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THE  REGIONAL  NOVEL                          353

marries that she has for a period taken the place of an invalid wife.
The construction is again poor: the main theme (the regeneration
of society by a modernized and secular Christianity) fits awkwardly
into a multiplicity of loosely connected incidents extraneous to
the plot of the story. As literature this best-seller can only be
placed low: it is ruined by its rank preaching. The demand for
sexual experience as healthful belongs of course to the hygienic
doctrine of the period; but the way in which it is here defended
tempts one to call Hilligenlei a dirty book. There is again a lack of
originality: apart from the coincidence of an inserted Life of Christ
here and in Rosegger's INBJ, which is dated 1905 - this may of
course be accidental in either case - the superimposing of the
religious element on the delineation of the Hilligenlei people as pre-
tentious provincial fools, ludicrously credulous and easily swin-
dled, seems grafted from Gottfried Keller's Seldwyla tales. Peter
Moors Fabrt nach Sudwest (1907) has interest as a description of the
campaign against the Herreros. The technique is again specifically
that of Dickens: secondary characters are actually given more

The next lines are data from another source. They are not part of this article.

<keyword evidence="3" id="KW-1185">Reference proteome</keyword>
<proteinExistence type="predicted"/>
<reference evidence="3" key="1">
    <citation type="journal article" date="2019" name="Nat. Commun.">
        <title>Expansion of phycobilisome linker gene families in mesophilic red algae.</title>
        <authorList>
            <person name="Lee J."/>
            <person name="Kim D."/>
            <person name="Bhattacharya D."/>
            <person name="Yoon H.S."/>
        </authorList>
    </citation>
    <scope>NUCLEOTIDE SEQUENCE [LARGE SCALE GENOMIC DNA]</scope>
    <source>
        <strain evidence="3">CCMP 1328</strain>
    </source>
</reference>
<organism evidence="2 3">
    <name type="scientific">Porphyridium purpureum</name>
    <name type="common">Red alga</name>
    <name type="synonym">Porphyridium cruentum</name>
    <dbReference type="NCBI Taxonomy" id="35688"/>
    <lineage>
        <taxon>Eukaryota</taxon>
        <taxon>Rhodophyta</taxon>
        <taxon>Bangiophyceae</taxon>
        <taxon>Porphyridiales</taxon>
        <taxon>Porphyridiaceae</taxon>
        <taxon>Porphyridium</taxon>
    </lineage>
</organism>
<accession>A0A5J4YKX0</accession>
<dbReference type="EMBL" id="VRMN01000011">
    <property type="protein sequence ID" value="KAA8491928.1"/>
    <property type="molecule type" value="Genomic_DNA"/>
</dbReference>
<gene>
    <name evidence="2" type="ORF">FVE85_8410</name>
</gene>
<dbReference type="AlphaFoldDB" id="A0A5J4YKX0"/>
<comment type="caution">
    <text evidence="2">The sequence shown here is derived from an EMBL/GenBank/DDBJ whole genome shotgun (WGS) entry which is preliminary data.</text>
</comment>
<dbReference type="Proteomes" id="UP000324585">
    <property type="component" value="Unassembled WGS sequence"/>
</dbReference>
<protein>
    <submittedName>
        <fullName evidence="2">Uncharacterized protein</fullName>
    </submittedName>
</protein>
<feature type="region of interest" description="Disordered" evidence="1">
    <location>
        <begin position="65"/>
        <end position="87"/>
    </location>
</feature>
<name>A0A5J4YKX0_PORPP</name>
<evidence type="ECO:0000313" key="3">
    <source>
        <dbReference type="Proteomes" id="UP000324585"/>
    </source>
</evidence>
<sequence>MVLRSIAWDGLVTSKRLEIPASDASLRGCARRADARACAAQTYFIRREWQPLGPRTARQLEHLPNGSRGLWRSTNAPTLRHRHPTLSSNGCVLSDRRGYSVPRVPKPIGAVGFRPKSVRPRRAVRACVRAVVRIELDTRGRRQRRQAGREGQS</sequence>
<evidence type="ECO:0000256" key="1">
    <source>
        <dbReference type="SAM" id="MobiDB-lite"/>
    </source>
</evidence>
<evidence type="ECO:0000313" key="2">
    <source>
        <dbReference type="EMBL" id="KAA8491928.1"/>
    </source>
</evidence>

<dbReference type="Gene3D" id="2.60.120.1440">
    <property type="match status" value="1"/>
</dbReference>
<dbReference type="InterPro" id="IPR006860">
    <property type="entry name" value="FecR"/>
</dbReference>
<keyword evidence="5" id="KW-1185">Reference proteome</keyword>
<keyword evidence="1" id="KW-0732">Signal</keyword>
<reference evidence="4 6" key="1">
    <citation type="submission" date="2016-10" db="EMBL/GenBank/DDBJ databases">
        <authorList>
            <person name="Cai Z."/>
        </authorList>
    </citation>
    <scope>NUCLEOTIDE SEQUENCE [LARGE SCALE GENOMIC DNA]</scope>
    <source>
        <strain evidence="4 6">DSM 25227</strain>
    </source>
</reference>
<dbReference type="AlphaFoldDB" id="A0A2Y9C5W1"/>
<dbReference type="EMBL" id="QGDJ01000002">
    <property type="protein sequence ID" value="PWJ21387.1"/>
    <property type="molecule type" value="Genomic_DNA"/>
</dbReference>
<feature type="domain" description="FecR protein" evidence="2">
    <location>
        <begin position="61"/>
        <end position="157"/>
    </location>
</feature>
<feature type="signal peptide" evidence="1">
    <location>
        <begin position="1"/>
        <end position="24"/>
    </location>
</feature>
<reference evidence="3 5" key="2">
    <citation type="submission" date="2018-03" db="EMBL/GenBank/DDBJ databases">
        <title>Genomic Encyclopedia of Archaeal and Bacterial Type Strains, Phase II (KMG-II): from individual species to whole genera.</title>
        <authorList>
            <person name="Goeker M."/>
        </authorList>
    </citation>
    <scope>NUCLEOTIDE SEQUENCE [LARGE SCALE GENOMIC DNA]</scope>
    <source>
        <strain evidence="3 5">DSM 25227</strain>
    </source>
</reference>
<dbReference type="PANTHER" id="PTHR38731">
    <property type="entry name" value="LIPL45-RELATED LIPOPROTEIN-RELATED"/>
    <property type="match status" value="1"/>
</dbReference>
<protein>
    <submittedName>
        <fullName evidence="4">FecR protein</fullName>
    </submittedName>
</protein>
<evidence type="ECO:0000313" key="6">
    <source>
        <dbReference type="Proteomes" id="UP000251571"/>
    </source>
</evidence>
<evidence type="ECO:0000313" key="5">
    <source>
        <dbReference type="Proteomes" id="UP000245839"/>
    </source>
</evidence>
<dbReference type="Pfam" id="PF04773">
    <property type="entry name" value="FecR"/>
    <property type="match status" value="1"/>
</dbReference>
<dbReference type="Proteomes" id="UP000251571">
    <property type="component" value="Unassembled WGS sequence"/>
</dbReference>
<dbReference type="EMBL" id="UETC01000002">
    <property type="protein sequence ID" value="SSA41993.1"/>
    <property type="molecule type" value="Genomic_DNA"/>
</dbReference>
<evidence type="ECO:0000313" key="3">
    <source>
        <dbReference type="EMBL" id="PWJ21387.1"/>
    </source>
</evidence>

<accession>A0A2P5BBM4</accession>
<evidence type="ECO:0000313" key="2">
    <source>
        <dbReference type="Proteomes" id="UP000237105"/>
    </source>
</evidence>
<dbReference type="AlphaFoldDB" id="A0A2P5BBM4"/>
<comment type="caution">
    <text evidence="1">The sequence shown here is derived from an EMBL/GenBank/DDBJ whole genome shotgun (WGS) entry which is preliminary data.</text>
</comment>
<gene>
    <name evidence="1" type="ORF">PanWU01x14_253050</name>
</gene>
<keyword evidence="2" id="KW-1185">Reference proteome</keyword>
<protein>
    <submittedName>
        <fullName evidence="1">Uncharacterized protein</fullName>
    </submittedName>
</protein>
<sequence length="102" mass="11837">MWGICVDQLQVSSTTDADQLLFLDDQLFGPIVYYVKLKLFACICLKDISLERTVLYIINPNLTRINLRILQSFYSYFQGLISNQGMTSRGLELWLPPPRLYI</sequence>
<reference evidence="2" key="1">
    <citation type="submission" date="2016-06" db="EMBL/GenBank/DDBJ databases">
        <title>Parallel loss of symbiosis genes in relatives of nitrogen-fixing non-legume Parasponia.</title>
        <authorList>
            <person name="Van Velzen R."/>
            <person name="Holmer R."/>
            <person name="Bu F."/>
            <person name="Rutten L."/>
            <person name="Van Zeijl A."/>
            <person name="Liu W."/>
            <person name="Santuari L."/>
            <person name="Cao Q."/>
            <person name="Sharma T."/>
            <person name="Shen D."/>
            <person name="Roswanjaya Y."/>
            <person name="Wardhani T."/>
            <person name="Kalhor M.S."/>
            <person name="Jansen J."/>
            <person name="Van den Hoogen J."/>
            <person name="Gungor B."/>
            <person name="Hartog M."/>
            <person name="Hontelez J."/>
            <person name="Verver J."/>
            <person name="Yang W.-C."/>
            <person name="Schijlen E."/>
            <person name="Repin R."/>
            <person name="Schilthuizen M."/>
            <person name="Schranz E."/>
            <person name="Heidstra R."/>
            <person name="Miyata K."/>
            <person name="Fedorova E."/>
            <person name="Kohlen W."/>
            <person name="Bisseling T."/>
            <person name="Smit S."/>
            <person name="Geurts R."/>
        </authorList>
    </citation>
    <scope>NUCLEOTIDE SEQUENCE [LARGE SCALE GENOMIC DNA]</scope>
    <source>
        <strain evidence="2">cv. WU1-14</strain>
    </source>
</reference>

prominence than the tortured mystic who is the hero of the tale,
and Dickens's device of characterization by the reiteration of idio-
syncrasies is naively practised. The hero of Klaus Hinrich Baas
(1909) is a modern Dick Whittington. His surname 'Baas' (our
English 'boss') has come to him, with his hereditary qualities (for
this is a novel of eugenics), as a mark of his domineering nature.
It is from a village in Dithmarschen, where his father is a faim-
labourer, that he sets out to make his fortune; and the first scenes
paint the life of peasants and the glamour of Hamburg, that flaming
octopus on the horizon. Then Hamburg itself, with Klaus Baas
climbing the commercial ladder; the Dutch Indies, a vivid episode;
routine in a sleepy market town of Dithmarschen again, at the
side of a wife constitutionally unfit to be a wife; separation from
her, Hamburg again, and a masterful struggle for victories in
trade. Klaus Baas is an idealized democrat; in patrician society he
is like a fish out of water; he is a merchant pure and simple. It is
only when his health begins to fail that he returns to the books
he dreamt of in his boyhood; but for twenty years he has been
a monster of concentration. He could not have been that if he had
not been 'full-blooded* - only the blue-blooded patricians waste
their time over art, at Florence, and such things; but his full blood
had other needs than those of a merchant's conquests; and these